It seems that no food is perfectly safe from unwelcome microscopic guests, not even those delicious crème-filled cookies you accidentally binged on at the holiday party.

According to a recent study published earlier this October in the Journal of Food Protection, a bacteria commonly responsible for foodborne illness, Salmonella, can survive for at least 6 months in certain fillings used for cookie and cracker sandwiches. Though Salmonella outbreaks have previously been traced to dry food products, the study reaffirms the germ’s hardy durability in places most had assumed it couldn’t last long in.

“The ability of Salmonella to survive for at least 182 days in fillings of cookie and cracker sandwiches demonstrates a need to assure that filling ingredients do not contain the pathogen and that contamination does not occur during manufacture,” concluded the authors.

Salmonella is one of the most commonplace foodborne bugs to disturb our stomachs, with an estimated 80 million cases of food poisoning occurring annually worldwide. Like most every other living thing, though, Salmonella thrives best in an environment with ample water. That’s generally left food manufacturers free to assume that processed products with little moisture, such as ready-to-eat meals or crackers, were largely inhospitable to the germ.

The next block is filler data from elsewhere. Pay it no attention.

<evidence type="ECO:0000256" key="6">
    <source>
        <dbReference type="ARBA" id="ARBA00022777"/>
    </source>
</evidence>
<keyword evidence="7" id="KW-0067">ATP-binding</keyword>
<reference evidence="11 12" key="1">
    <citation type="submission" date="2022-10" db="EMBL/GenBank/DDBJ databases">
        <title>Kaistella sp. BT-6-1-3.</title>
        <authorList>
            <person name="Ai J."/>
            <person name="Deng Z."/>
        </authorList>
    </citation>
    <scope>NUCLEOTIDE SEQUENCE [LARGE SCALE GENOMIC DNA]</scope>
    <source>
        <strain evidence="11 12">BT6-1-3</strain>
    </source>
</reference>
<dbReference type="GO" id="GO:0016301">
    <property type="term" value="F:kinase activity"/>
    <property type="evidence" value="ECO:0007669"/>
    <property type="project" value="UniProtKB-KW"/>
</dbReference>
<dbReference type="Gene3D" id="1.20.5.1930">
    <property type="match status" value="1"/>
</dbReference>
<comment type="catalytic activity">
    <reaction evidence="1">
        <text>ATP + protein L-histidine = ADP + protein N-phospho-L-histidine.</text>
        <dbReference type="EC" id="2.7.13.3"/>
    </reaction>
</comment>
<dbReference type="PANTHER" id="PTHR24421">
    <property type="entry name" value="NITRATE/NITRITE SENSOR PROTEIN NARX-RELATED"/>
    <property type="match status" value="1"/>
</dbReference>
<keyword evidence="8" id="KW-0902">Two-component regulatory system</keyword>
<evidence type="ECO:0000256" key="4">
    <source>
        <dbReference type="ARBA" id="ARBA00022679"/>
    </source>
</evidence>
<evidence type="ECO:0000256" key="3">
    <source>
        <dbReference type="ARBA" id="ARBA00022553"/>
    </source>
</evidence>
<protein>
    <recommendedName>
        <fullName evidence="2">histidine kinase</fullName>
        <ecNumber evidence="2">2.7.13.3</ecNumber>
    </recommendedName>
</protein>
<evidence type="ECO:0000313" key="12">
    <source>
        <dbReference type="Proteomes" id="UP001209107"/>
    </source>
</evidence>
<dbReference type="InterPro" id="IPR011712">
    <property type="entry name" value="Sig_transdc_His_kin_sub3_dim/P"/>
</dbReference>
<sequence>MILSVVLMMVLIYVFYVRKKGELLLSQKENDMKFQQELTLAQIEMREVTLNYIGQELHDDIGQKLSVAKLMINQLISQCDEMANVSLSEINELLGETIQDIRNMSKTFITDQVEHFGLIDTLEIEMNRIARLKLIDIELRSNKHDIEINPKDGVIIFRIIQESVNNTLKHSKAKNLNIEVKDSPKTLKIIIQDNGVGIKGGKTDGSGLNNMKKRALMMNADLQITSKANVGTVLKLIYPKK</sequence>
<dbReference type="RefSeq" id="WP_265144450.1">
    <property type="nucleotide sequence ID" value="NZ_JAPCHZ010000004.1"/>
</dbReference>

But while Salmonella would rather not call a dry cracker their new summer home, that doesn’t necessarily mean it can’t hunker down and bide its time until it ends up somewhere more comfortable — like our bellies.

To test out its staying power, the researchers of the current study gathered together strains of Salmonella previously implicated in dry-food outbreaks and introduced it to four different types of cookie and cracker filling. These were chocolate and peanut butter crème for the cookies and peanut butter and cheese for the crackers. They also tested it out on vanilla and chocolate cookie dough, as well as cheese cracker dough. The samples were given different amounts of Salmonella, using either a dry or wet method of inoculation. Finally, they were placed in room temperature storage and periodically checked in on until they reached 182 days, or 6 months.

Across all the samples, Salmonella survived some length of time, though it appeared to have favorites among the crowd. "The salmonella didn't survive as well in the cracker sandwiches as it did in the cookie sandwiches," study author Professor Larry Beuchat explained in a statement. The samples of chocolate crème and peanut butter crème fillings, for instance, allowed the germ to survive the full six months. "That was not expected," said Beuchat, who is a researcher at the University of Georgia’s Center for Food Safety.

Having now demonstrated that Salmonella can endure in these products, Beuchat and his colleagues hope to hone in on its preferred hiding places, since curtailing or replacing specific ingredients may prevent the germ from ever taking hold to begin with. "The next steps would be to test all ingredients that are used in these foods," he said.

Source: Beuchat L, Mann D, Survival of Salmonella in Cookie and Cracker Sandwiches Containing Inoculated, Low–Water Activity Fillings. Journal of Food Protection. 2015.